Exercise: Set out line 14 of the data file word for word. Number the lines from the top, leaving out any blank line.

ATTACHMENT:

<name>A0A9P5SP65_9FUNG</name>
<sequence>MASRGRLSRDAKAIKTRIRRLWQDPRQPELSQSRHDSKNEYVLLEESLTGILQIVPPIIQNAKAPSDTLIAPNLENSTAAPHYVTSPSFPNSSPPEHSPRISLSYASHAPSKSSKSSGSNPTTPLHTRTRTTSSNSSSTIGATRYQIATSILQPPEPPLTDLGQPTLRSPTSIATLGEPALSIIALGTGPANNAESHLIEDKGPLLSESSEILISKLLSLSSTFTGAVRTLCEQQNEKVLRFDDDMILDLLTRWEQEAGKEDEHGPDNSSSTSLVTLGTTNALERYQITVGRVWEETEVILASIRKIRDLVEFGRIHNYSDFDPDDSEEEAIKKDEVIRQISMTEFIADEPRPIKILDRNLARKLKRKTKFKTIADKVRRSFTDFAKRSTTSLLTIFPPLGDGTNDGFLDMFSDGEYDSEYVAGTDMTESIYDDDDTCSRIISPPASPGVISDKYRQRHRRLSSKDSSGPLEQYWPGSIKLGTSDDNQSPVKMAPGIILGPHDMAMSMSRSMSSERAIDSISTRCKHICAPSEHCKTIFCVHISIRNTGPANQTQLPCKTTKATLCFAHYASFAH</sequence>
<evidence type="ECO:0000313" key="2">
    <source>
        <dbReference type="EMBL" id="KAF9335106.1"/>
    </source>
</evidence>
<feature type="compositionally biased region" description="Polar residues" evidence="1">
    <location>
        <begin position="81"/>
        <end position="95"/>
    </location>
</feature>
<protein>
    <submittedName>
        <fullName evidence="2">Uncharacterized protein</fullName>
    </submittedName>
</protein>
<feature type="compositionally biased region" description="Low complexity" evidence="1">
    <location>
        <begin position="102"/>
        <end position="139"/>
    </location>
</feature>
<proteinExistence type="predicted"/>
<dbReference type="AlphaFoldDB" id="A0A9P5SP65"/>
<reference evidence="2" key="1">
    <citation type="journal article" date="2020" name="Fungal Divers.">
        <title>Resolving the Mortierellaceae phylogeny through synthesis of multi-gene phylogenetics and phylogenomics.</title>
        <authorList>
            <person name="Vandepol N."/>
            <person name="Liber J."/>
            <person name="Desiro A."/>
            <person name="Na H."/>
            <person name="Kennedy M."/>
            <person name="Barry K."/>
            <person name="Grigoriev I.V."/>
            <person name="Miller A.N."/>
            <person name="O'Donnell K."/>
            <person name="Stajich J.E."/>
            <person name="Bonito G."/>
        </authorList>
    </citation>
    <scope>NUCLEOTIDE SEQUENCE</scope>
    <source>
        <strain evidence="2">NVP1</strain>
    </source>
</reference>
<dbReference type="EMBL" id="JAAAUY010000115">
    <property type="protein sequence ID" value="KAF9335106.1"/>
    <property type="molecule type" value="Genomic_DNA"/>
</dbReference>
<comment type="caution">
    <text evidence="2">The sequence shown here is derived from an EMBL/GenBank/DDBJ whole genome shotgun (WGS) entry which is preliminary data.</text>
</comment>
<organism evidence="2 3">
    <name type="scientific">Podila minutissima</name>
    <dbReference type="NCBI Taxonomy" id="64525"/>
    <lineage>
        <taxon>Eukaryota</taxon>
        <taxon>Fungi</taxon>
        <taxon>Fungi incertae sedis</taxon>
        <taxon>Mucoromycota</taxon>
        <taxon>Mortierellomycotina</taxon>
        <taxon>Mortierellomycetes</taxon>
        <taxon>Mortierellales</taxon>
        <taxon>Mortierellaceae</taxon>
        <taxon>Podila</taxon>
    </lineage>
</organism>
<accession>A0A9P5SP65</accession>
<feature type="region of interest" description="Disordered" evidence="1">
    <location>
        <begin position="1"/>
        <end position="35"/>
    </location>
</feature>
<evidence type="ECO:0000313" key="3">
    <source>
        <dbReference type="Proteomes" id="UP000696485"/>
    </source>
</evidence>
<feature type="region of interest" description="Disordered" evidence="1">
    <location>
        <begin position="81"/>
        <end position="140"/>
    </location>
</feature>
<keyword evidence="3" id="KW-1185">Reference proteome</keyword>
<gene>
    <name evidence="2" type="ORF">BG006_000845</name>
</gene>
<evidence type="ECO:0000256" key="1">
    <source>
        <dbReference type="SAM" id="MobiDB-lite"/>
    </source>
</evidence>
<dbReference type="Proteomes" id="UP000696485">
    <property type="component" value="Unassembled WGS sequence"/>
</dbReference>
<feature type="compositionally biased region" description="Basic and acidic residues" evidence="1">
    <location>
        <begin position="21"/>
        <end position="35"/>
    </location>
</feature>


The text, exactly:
<protein>